For the first time in the ZeniMax' MMO we have NPC companions with whom we can not only head into battle, but are allowed to hook up with them as well. There is currently only one female dark elf named Mirri Elandis and a man named Bastian Hallix to choose from. You can recruit the two as soon as you have completed their respective side quests and only one of them can be actively at your side at any given time (with PvP zones being the sole exception).
The Rapport tab is where we can see our current relationship status, or changing the equipment and the active skills of our companion. Collectibles such as costumes or mounts can also be used by your new best friend. Thanks to the classless design, these two characters can be used as a tank, DPS or as a healer and thus they should meet the preferences of every player. For solo players it is particularly convenient that they can take one more character into public dungeons, because due to the increased difficulty we'll find there, these challenges can usually only be completed in groups. If you are not a part of a guild and just like to look into the game irregularly, you can now look forward to getting some real advantages with the new companions.
I was positively surprised by the depth that the companions bring into the game outside of the fighting. Both Bastian and Mirri have certain likes and dislikes that can affect our relationship to them. Mirri Elendis takes pleasure in venturing into Daedric dungeons with players, digging up antiques or reading a good book. But anyone who kills friendly NPCs or loots treasure chests when Bastian is in the group will quickly notice a negative change in status. Players who push their limits and completely negate the relationship bar must even expect their companion to suddenly run away on its own, which will lead to her or him not being available for a certain period of time. A positive relationship is rewarded with further companion quests, which in turn reveal more about the background story of the respective companion.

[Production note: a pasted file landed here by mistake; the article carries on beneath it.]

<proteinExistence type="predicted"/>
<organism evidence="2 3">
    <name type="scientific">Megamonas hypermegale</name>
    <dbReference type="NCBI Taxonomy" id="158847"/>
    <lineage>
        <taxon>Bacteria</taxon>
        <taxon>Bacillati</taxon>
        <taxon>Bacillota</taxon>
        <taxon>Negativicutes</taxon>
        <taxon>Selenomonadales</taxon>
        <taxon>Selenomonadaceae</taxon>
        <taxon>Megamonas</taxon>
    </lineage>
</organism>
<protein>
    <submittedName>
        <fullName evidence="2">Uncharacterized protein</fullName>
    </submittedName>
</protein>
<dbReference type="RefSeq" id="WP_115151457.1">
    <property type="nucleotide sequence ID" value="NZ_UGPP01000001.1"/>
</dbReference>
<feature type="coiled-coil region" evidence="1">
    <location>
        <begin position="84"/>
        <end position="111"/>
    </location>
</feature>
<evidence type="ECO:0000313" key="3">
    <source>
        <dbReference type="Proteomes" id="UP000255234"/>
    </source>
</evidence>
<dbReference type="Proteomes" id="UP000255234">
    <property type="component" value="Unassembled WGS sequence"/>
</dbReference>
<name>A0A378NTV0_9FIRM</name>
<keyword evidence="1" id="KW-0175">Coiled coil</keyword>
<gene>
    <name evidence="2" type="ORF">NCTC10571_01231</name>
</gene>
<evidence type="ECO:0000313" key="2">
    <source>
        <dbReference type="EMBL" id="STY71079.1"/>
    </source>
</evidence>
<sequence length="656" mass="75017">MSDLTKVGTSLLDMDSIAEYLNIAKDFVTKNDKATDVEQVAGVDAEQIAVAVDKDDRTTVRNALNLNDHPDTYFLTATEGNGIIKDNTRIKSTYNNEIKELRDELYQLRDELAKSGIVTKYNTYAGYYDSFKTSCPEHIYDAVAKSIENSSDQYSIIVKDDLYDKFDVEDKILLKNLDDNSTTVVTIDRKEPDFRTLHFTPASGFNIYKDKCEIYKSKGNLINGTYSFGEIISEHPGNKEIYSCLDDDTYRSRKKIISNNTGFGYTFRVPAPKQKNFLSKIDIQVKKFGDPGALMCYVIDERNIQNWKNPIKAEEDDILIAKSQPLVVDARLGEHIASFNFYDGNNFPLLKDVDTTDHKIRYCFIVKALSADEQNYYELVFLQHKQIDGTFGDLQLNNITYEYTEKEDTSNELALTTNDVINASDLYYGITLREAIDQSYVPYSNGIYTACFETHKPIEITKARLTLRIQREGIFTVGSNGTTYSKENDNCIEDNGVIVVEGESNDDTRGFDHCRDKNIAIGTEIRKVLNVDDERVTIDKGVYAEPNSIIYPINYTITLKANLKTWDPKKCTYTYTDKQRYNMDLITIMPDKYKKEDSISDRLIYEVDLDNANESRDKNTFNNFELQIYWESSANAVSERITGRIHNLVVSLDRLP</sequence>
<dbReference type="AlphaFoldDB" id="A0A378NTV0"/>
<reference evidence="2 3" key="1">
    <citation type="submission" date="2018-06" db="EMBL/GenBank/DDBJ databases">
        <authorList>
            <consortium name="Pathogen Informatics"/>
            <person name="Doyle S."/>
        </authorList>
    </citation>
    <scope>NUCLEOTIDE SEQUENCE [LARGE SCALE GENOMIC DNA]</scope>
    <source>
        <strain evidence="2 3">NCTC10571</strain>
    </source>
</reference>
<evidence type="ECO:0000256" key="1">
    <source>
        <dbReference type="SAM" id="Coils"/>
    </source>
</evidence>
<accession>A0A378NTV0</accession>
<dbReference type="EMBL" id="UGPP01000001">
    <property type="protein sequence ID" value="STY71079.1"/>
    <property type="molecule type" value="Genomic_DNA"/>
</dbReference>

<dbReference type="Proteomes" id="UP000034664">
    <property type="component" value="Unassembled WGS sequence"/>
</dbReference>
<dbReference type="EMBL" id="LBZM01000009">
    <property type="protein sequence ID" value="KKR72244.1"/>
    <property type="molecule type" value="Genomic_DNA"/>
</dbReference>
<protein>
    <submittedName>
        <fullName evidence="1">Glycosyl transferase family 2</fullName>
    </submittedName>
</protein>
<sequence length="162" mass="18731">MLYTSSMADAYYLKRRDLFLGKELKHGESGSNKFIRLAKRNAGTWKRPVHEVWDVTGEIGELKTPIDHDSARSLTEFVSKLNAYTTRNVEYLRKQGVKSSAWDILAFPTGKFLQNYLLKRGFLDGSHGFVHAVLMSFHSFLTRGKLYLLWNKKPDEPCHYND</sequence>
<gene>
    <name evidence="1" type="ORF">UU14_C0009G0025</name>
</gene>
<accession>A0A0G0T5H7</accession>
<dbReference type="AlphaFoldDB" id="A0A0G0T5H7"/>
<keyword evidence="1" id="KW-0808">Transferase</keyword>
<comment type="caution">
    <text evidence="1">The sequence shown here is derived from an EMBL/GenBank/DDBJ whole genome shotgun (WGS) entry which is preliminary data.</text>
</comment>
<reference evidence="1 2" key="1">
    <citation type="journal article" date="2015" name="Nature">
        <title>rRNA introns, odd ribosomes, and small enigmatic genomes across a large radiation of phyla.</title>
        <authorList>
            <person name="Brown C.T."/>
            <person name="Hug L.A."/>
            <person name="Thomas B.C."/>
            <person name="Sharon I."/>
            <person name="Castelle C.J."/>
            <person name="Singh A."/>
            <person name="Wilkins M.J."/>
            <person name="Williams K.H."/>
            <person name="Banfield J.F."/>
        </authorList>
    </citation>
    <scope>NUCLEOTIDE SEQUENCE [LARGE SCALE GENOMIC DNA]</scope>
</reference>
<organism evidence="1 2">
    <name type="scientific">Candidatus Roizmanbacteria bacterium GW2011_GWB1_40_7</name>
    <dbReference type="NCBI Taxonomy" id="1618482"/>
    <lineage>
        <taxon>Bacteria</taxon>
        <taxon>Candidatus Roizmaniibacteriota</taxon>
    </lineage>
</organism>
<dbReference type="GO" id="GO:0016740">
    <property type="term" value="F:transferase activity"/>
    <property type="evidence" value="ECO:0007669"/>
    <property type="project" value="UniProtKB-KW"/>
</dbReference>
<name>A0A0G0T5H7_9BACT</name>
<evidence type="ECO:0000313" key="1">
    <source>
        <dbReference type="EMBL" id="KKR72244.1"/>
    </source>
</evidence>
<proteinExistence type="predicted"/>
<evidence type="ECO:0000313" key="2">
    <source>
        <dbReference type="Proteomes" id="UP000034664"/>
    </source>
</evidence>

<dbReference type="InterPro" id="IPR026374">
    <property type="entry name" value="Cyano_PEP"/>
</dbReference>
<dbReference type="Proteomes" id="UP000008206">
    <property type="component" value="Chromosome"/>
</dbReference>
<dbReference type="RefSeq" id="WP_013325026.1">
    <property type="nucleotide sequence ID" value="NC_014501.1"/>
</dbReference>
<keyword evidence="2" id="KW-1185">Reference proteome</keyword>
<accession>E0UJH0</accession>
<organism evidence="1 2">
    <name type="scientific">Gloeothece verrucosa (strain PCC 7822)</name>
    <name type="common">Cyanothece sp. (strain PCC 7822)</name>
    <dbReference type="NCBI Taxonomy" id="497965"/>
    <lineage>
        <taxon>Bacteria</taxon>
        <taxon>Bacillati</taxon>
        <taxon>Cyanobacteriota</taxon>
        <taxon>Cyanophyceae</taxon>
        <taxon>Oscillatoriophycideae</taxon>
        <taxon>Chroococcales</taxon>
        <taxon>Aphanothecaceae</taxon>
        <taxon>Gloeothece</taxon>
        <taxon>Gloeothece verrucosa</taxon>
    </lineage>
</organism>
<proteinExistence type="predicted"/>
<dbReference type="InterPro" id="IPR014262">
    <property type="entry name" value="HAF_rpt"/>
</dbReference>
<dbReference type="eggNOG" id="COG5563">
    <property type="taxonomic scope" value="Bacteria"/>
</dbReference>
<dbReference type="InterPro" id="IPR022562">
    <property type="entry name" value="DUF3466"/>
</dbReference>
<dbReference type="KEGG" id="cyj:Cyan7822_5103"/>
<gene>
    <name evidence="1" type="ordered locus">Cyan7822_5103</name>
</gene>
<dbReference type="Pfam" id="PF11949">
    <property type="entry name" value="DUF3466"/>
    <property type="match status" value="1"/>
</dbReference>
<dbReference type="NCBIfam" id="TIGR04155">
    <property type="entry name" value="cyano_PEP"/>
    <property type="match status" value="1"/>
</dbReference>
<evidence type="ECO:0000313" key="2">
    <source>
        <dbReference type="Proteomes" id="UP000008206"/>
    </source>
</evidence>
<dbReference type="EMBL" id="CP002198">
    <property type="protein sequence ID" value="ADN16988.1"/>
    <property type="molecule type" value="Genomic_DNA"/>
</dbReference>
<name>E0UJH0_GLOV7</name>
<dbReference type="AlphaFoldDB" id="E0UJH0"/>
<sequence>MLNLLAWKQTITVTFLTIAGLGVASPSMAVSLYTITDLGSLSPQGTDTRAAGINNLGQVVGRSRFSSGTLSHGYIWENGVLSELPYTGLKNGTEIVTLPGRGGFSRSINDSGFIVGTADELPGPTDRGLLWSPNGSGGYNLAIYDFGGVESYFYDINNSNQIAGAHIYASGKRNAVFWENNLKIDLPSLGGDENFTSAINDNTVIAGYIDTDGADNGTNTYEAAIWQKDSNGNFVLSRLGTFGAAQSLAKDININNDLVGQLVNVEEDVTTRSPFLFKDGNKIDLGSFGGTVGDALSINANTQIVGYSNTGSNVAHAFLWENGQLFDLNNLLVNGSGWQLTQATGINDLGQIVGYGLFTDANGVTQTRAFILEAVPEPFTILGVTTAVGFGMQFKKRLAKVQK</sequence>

When Greymoor was released, I praised ZeniMax's efforts to make the game more palatable to casual gamers and fans of immersive elements. This time, the companion system might be the most successful implementation of the latest DLC, since it deepens the experience of The Elder Scrolls Online even more. Having a wider range of companions is desirable, and hopefully one of the big concerns that the developers will be dealing with in the future. Fans already have to live with a narrative divide that opens up the story of the "one and only true saviour" and the hundreds of thousands of gamers who are doing their job better than most of us do. A large number of Mirri and Bastian clones do not necessarily improve this situation. Also, especially with players who have several characters, this feature is currently a bit repetitive.
For me, The Elder Scrolls Online: Blackwood turns out to be a mixed package overall. The companion system is perhaps the best expansion of the game so far, whereas the Blackwood area could hardly grab me at all. In the end, as always, it depends on the interests of every The Elder Scrolls online player, so it's up to you to decide whether Blackwood has something exciting in store or should rather be skipped. Daedric supporters and all those fans who have been pleading Bethesda for a companion system for years will surely have fun with the new contents. For my part, after two very dark chapters, I am now ready to dive into more serene realms. Who knows, now that Bethesda has finally pursued the desire for a companion system, players may finally receive the long-awaited class of bards after all?